Texas researchers have found two common genetic variations that are linked to an increased risk of lung cancer for smokers and past smokers. The two variations are called SNP's or "Snips". Anyone who has ever smoked and has one or two copies of the SNP's has an increased risk of up to 81% for developing lung cancer. Unfortunately, there is no test for SNP's yet that is available to the public, but these findings are a step in the right direction.
Researchers at the University of Colorado at Boulder are blasting breath samples with laser light to look for molecules that may be markers for diseases like asthma or even cancer. Unlike current breath analysis, the laser would be able to detect many breath molecules at once, which is important because this method provides reliable, disease-specific information. The researchers say laser breath analysis has the potential to be low-cost, but must still be tested in clinical trials.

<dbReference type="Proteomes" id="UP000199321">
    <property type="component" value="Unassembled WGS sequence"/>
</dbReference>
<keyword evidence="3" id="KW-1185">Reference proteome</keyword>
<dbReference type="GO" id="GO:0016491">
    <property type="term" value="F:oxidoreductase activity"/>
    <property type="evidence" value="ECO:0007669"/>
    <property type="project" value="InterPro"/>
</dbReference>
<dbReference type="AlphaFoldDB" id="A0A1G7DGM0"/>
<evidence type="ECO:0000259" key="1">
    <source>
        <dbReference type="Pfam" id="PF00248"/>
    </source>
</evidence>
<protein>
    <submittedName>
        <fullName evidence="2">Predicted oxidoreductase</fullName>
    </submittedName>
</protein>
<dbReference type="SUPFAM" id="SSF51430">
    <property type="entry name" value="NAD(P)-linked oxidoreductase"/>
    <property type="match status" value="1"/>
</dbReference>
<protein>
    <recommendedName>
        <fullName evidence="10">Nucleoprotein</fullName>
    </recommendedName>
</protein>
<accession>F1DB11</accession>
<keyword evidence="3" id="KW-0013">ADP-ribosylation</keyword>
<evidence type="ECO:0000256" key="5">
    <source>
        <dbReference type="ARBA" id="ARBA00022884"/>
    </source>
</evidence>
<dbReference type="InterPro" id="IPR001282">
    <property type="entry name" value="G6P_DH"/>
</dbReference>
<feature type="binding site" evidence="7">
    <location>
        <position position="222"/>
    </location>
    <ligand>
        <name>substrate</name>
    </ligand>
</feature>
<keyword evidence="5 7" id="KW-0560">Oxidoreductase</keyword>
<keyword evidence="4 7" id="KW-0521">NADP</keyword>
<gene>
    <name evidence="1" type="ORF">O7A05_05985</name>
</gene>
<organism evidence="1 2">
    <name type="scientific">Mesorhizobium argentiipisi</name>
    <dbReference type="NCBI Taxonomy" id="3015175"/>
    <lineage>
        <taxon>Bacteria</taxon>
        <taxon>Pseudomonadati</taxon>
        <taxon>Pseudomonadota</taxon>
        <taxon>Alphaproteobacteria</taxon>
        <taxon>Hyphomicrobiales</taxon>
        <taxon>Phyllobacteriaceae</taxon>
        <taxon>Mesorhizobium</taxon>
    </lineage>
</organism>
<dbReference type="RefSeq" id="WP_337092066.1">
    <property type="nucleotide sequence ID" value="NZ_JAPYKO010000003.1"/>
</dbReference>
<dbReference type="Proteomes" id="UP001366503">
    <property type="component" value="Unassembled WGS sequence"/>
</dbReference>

Could a virus cause obesity? Swedish researchers think the answer may be yes. In recent studies, the scientists found that up to 57% of obese people are actually infected by the human adenovirus 36, which works by transforming ordinary cells into fat producing cells. A Swedish company plans to commercially launch a diagnostic test for the virus in six to twelve months, and the hope is that scientists can take this one-step further and develop a treatment for the virus.